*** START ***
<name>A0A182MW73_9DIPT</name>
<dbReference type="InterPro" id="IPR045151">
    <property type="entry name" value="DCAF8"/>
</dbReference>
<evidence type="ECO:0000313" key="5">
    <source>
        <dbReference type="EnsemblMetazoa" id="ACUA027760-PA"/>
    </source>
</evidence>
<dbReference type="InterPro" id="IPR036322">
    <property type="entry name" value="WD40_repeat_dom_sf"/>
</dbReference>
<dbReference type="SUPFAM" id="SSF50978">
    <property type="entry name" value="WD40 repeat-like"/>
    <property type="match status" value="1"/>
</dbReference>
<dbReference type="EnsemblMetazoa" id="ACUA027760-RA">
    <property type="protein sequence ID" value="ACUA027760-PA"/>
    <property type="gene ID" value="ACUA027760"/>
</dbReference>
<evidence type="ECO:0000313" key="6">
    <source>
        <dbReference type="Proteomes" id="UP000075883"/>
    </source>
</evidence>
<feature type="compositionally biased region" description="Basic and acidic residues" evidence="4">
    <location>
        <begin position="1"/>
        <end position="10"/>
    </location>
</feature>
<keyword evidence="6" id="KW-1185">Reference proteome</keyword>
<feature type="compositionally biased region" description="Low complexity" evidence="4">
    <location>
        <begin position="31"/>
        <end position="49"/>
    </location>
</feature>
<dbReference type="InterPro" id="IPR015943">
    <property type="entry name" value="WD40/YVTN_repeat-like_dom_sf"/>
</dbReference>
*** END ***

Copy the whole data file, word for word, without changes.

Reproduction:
<name>A0A182MW73_9DIPT</name>
<dbReference type="InterPro" id="IPR045151">
    <property type="entry name" value="DCAF8"/>
</dbReference>
<evidence type="ECO:0000313" key="5">
    <source>
        <dbReference type="EnsemblMetazoa" id="ACUA027760-PA"/>
    </source>
</evidence>
<dbReference type="InterPro" id="IPR036322">
    <property type="entry name" value="WD40_repeat_dom_sf"/>
</dbReference>
<dbReference type="SUPFAM" id="SSF50978">
    <property type="entry name" value="WD40 repeat-like"/>
    <property type="match status" value="1"/>
</dbReference>
<dbReference type="EnsemblMetazoa" id="ACUA027760-RA">
    <property type="protein sequence ID" value="ACUA027760-PA"/>
    <property type="gene ID" value="ACUA027760"/>
</dbReference>
<evidence type="ECO:0000313" key="6">
    <source>
        <dbReference type="Proteomes" id="UP000075883"/>
    </source>
</evidence>
<feature type="compositionally biased region" description="Basic and acidic residues" evidence="4">
    <location>
        <begin position="1"/>
        <end position="10"/>
    </location>
</feature>
<keyword evidence="6" id="KW-1185">Reference proteome</keyword>
<feature type="compositionally biased region" description="Low complexity" evidence="4">
    <location>
        <begin position="31"/>
        <end position="49"/>
    </location>
</feature>
<dbReference type="InterPro" id="IPR015943">
    <property type="entry name" value="WD40/YVTN_repeat-like_dom_sf"/>
</dbReference>